The report highlights key documents and communications won during the course of federal litigation which detail DOJ’s stonewalling of both Congress and the family of slain Border Patrol agent Brian Terry.
Key takeaways from the report:
- DOJ viewed the Terry family as a public relations nuisance and failed to provide the family with answers regarding Brian’s murder. Despite promises from Arizona-based DOJ officials and senior DOJ officials in Washington, D.C., documents show the Department did not make a genuine effort to keep the Terry family informed or involved in the investigation and prosecution of their son’s murder.
- Page 76: “It is what we will have to expect from this woman (sic) and Terry’s brother for the rest of the case.” – Assistant U.S. Attorney John Evans in response to a news clipping where Brian Terry’s stepmother pleads for answers.
- Page 214: “USAO had . . . provided them with all information they are entitled to regarding the case . . . the Terry family is not a victim as defined by the CVRA [Crime Victims Rights Act].” – First Assistant U.S. Attorney Ann Scheel in an email to Faith Burton, Special Counsel, DOJ Office of Legislative Affairs.
- The Justice Department’s internal probe was largely a sham, and it prioritized politics and spin over public safety. The Department’s efforts focused on managing the day-to-day media cycle and protecting its senior political appointees rather than thoroughly investigating allegations of misconduct raised by whistleblowers. Documents show senior officials at Main Justice conducted just a cursory inquiry and accepted information received from the Bureau of Alcohol, Tobacco and Firearms and the U.S. Attorney’s Office in Arizona at face value, despite these being the very offices responsible for the wrongdoing.
- Page 82: “Based on my conversation yesterday with the AUSA and Crim Chief, and based on prior conversations with Dennis Burke and with the ATF SAC, this investigation was conducted – and the decisions about when to seize guns were made – thoughtfully, carefully, and strategically” – Deputy Assistant Attorney General Jason Weinstein to a group of senior Justice Department officials on February 26, 2011, describing the extraordinarily limited scope of the Department’s internal investigation at that point.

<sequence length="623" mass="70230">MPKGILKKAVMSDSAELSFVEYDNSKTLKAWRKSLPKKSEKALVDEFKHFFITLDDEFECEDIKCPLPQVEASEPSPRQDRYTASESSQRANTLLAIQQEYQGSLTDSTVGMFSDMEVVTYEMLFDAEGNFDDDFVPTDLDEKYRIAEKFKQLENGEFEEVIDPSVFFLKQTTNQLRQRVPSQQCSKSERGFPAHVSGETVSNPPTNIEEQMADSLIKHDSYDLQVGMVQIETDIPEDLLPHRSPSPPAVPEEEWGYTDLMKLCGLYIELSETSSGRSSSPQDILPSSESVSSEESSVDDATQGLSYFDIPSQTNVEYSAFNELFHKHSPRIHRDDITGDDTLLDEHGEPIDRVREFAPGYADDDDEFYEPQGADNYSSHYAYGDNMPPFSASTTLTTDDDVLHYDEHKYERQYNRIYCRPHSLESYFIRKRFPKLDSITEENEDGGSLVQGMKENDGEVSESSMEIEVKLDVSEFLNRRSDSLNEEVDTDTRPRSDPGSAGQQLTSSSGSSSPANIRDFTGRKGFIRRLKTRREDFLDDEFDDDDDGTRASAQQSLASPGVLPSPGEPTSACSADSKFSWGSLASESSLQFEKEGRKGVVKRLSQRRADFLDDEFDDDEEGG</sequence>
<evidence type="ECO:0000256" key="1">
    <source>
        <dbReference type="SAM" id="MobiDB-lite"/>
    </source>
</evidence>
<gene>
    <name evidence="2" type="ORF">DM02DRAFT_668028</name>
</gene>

Further, documents show Attorney General Holder managed key aspects of the Department’s responses to Congress and to media inquiries rather than focusing on managing DOJ’s law enforcement components. There are no documents to demonstrate the Attorney General ever devised a strategy to track down the more than 2,000 firearms lost along the Southwest border. Nor are there any documents to demonstrate the Attorney General coordinated assistance for the Terry family. Instead, documents show Attorney General Holder absorbed in only the political implications of the various milestone events throughout 2011.
- Page 201: “The AG wants both of you to stick around after the [daily staff meeting] each day to discuss the status of the ATF matter.” – Chief of Staff Gary Grindler email to Associate Deputy Attorney General Steve Reich and DOJ Office of Public Affairs Deputy Director Tracy Schmaler.
- Page 205: “Hit back HARD” – Attorney General Holder in response to The Washington Post’s coverage.
- Page 225: “I don’t want to jinx it but it really is astounding that the plan worked – so far.” – Deputy Attorney General James Cole in an email to Attorney General Holder
- Page 237: “‘Holder briefed’!!!??? Scream at her.” – Attorney General Holder to Tracy Schmaler in response to coverage by CBS News.
- DOJ demonstrated a complete disregard for proper congressional oversight. The documents reveal senior Justice Department officials, including the Attorney General, as having a disdain for the congressional oversight function. With support and direction from senior leaders, staff in DOJ’s Office of Legislative Affairs consistently deployed tactics to delay and withhold information from Congress.
- Page 116: “Much more likely it’s the reverse: we’ll provide only some and withhold a substantial number, and they concern not just the murder investigation but also the longstanding Fast and Furious investigation.” – DOJ Office of Legal Counsel Special Counsel Paul Colborn in an email discussing how DOJ would respond to requests from Congress.
- Page 117: “I am also reluctant to empower Grassley’s attempt as RMM [Ranking Minority Member] to conduct oversight by organizing a briefing.” – Paul Colborn email to DOJ colleagues.
- Page 167: “But there are important reasons for not giving Grassley everything he is asking for: it would embolden him in future fights and would ‘use up’ a lot of the material that we will eventually need to release to Issa . . . as the oversight struggle continues.” – Office of Legislative Affairs Assistant Attorney General Ron Welch in an email to DOJ colleagues.
- The House Oversight Committee and the Senate Judiciary Committee released four reports regarding Operation Fast and Furious in June 2011, July 2011, July 2012, and October 2012.
- In June 2012, the Oversight Committee recommended the House of Representatives hold Attorney General Eric Holder in Contempt of Congress for failing to comply with Congressional subpoenas.
- In January 2016, a U.S. District Judge ordered DOJ to produce previously withheld Fast and Furious documents to the Committee; these documents showed the lengths to which senior Department officials went to keep information from Congress.